VANCOUVER — The best pitch that Roan Allen ever made?
There were plenty over a pretty serious youth baseball career spent in his hometown of Ottawa.
Yet none has had the same impact as the one he made last spring to Laurier Primeau, e-mailing the head coach of the UBC Thunderbirds’ track and field program to let him known that despite his status as a neophyte thrower, he was ready to step off the mound and make the javelin his collegiate sport of choice.
“I asked him about the program, and how a throw of 53 (metres) might match with me being on the team,” remembers Allen who despite minimal experience, had recently made that distance to finish sixth at the Ontario high school championships. “He said it would be sufficient and that I had a spot there.”
Fast forward to the UBC Invitational on April 1, less than 12 months after he had picked up a javelin for the first time, and there was the 18-year-old Allen enjoying a breakthrough by throwing for a personal-best 57.33 metres and qualifying for next month’s NAIA Championships.
Yet as stunning as it was for a freshman to make the standard for national championships on the first weekend of his debut outdoor season, Primeau was not totally surprised.
The longtime coach as made a habit of finding athletes whose sporting backgrounds might be somewhat less than traditional, but who possess the necessary traits which allow them to find success as they begin specialization for the first time in their careers.
“Roan’s history of having very little as far as a throwing background intrigued me because I always look for under-trained multi-sport athletes,” says Primeau who also might be the most qualified coach on the continent when it comes time to turning pitchers into javelin throwers.
“This is the second time I’ve had a ball player convert to the javelin, and of course the first one was Liz Gleadle,” says Primeau, who worked with the former softball pitcher and 2016 Rio Olympian, coaching her to the first three of her four straight NAIA national titles.
“I actually think the hip action of the underhand pitch in softball is more transferable to javelin than the overhand pitch,” begins Primeau.”But that said, anyone who has the ability to reach 90 miles-per-hour with a fastball, it almost doesn’t matter if you use your hips or not.”
As Primeau stresses, the trajectory involved in throwing a javelin is very different than pitching a baseball off the height of a mound.
“But at the end of the day, the arm comes over the head whether you’re throwing a baseball or a javelin.”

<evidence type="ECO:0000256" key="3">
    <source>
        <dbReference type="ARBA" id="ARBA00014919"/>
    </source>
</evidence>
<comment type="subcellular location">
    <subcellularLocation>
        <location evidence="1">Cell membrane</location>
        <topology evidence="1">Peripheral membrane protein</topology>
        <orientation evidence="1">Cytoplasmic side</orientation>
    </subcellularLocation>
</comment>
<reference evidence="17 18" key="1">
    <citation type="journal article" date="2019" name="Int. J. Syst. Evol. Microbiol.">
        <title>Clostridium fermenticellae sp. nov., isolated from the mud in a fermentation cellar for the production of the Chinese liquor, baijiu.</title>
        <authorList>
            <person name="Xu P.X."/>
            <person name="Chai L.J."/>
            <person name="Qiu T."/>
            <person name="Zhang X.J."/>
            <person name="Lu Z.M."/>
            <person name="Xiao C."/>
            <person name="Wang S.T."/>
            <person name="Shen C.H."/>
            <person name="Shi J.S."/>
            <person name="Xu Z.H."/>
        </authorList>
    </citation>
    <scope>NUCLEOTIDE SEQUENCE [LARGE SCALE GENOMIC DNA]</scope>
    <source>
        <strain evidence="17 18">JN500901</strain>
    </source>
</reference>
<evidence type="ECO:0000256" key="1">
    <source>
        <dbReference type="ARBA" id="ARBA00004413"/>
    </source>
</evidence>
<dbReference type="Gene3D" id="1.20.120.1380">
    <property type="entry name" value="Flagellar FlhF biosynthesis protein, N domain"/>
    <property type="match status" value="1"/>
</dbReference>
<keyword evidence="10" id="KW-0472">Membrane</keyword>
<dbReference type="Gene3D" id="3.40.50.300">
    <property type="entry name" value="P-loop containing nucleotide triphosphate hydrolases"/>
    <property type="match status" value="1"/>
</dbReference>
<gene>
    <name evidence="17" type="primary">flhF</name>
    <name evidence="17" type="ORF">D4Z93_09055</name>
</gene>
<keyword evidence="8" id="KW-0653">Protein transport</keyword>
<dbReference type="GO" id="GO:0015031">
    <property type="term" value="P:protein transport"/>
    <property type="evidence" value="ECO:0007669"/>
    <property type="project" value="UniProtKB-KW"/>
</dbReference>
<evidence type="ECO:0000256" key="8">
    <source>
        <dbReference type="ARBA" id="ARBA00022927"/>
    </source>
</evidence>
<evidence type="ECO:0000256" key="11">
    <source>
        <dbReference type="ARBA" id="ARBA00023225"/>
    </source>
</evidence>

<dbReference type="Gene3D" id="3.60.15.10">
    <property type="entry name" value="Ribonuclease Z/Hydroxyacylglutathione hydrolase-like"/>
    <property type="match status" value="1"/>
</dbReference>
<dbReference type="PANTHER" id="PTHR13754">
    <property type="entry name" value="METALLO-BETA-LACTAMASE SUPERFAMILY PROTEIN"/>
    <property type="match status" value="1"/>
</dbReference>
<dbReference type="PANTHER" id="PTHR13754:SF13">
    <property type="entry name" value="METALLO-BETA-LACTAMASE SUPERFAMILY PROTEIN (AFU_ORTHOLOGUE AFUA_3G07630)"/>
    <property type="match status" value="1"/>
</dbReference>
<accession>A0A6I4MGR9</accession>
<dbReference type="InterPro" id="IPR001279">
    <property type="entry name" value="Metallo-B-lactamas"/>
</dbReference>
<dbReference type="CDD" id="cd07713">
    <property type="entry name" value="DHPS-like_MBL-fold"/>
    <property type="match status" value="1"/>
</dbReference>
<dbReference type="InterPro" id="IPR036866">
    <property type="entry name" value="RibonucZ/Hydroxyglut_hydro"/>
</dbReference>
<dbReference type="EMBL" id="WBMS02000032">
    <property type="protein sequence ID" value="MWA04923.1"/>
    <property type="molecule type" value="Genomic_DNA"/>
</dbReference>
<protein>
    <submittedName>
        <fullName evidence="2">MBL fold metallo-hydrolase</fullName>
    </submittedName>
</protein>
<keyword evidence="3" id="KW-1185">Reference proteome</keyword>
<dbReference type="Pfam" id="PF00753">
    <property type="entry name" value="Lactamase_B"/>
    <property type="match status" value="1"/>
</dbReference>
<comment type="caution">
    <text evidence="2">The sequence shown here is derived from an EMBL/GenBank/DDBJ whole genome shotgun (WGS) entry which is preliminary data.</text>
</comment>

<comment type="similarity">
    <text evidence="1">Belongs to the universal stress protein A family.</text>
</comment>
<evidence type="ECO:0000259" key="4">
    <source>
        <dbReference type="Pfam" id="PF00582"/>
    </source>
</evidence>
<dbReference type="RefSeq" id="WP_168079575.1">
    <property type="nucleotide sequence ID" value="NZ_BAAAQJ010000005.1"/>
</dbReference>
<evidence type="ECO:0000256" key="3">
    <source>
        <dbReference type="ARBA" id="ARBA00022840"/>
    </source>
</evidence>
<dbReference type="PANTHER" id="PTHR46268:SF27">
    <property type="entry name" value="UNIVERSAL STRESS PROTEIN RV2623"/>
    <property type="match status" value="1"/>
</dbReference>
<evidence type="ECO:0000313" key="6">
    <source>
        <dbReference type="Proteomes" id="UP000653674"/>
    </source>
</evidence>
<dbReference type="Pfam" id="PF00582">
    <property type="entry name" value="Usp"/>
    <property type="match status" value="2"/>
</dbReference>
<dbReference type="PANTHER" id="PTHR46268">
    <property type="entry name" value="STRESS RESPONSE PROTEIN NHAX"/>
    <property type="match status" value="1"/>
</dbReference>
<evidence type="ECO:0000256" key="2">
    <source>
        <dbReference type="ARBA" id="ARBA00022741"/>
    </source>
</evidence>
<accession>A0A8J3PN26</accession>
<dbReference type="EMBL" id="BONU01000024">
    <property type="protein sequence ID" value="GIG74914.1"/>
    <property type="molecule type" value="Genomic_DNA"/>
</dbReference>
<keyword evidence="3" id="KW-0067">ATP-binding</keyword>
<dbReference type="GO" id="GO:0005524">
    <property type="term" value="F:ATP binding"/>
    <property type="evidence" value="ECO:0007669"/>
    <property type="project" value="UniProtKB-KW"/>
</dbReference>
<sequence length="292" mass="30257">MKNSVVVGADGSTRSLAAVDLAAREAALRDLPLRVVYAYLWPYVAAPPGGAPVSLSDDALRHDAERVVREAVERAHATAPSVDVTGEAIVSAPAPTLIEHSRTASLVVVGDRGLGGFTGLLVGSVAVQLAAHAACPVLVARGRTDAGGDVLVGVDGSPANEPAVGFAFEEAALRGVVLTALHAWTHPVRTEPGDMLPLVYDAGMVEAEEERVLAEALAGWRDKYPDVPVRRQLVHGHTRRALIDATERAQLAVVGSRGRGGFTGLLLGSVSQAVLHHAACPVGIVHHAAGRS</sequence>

And while the javelin has been the focus of his athletic efforts for less than a year, Allen will admit that his progress has been expedited by having some incredible mentors in his corner.
Back in Ottawa, just weeks after beginning in the sport, he met Bill Heikkila, a Toronto native and former University of Oregon standout who competed for Canada in the 1967 Pan American Games.
And since he’s arrived at UBC, both Primeau and Coquitlam native Kyle Nielsen, a two-time Canadian champ and Washington Huskies grad, have been there to refine his technique.
Throw in a genuine curiosity about his newly adopted discipline and Allen, who next competes April 28th at the Cal Irvine-hosted Steve Scott Invitational, is showing signs of becoming a true student of the sport.
“I was watching one of (Gleadle’s) videos and she was talking about how the more transferable skill from baseball is actually hitting,” says Allen, who then proceeded to make a technical comparison by breaking down their similarities, beginning with a straight front leg.
It seems that a prior life on the diamond has served Allen well in his full-time transition to javelin.
In February, during reading break at the school, UBC track and field athletes gathered in Phoenix for a winter training session, and it was there that Primeau was able to look beyond the inconsistencies of a rookie and see the potential which told him that his latest transformation project had a chance to work.
“We did a mock competition,” said Primeau. “He would make five or six throws of say, 49 metres, and then he’d throw one 59 metres. When he nailed it, it went far, when he missed, it didn’t. There was nothing in-between. So we knew what was possible, but we didn’t know if he was going to be consistent enough for competition.
“It was kind of like that guy from the baseball movie that they called Wild Thing,” joked Primeau of the character played by Charlie Sheen in Major League.
These days, however, Roan Allen’s javelin is hitting a lot more than it is missing, and for the former baseball player from Ottawa, so much satisfaction has come from making his best pitch.
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